February 06, 2011
Source: The Center for Public Integrity
These forces are especially crucial today, said David Barno, a retired lieutenant general who commanded U.S.-led forces in Afghanistan from late 2003 through mid 2005.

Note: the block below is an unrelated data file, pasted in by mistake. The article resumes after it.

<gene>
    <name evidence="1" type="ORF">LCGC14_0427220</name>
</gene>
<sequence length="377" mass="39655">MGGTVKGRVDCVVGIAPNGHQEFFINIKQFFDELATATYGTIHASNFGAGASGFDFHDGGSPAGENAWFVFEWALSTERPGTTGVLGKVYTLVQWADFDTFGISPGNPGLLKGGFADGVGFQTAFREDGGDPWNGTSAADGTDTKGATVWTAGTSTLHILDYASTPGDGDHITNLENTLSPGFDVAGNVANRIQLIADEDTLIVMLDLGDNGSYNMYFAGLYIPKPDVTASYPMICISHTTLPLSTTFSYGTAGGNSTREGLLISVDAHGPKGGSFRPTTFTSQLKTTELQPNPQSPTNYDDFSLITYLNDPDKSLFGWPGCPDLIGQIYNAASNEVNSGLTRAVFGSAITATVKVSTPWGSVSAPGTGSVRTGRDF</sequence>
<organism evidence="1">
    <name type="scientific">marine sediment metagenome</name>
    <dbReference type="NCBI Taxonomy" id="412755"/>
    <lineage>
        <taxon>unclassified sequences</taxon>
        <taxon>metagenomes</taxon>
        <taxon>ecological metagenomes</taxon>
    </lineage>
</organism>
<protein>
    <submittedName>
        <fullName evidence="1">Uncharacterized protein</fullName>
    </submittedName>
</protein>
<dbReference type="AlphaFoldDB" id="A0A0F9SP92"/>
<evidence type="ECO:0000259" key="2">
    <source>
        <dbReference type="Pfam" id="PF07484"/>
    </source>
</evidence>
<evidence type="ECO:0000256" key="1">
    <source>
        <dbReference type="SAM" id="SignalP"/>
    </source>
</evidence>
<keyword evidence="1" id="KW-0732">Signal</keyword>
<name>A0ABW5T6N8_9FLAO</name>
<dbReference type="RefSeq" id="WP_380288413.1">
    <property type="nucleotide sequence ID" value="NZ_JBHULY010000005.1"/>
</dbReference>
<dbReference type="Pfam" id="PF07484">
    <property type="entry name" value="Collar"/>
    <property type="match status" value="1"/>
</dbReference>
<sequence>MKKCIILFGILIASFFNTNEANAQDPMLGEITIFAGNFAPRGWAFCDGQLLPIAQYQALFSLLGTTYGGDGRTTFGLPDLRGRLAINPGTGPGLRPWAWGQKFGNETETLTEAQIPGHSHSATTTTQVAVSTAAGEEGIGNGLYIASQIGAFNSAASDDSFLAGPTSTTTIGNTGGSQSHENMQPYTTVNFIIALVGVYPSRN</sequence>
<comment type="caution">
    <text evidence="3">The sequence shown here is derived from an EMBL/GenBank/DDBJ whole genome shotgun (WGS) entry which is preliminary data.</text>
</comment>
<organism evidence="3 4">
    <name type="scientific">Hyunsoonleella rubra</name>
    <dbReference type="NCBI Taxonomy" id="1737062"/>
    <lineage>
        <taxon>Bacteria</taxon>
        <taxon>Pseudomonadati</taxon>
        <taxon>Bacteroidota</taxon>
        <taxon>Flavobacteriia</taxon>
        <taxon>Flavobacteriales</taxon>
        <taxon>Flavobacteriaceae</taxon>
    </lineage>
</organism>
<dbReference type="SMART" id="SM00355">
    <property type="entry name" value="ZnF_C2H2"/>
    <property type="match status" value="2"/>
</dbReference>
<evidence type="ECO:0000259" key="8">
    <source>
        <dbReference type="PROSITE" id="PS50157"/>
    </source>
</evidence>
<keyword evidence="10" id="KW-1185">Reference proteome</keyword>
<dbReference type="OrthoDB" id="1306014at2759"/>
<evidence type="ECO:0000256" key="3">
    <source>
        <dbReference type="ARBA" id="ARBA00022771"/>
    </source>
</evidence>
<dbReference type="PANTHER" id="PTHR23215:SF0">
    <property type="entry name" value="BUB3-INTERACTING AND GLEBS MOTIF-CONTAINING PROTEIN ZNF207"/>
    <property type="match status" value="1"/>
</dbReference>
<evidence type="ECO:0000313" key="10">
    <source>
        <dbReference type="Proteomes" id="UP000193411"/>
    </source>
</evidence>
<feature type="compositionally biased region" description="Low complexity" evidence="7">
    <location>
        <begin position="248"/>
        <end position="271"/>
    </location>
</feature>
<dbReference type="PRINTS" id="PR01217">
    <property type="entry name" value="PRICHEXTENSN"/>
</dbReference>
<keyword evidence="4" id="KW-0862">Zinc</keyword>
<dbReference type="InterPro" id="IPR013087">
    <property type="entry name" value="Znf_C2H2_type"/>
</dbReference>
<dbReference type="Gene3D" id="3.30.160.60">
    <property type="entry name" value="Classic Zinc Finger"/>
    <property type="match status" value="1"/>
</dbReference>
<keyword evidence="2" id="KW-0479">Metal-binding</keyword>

“They can get a power grid up and operating and look at how societies interact. These are the skills that are typically outside the mainstream of the combat-centric military…but in the environments we’re in now, they’re absolutely essential,” Barno explained. “They are the glue that binds the military effort to the civilian population.”
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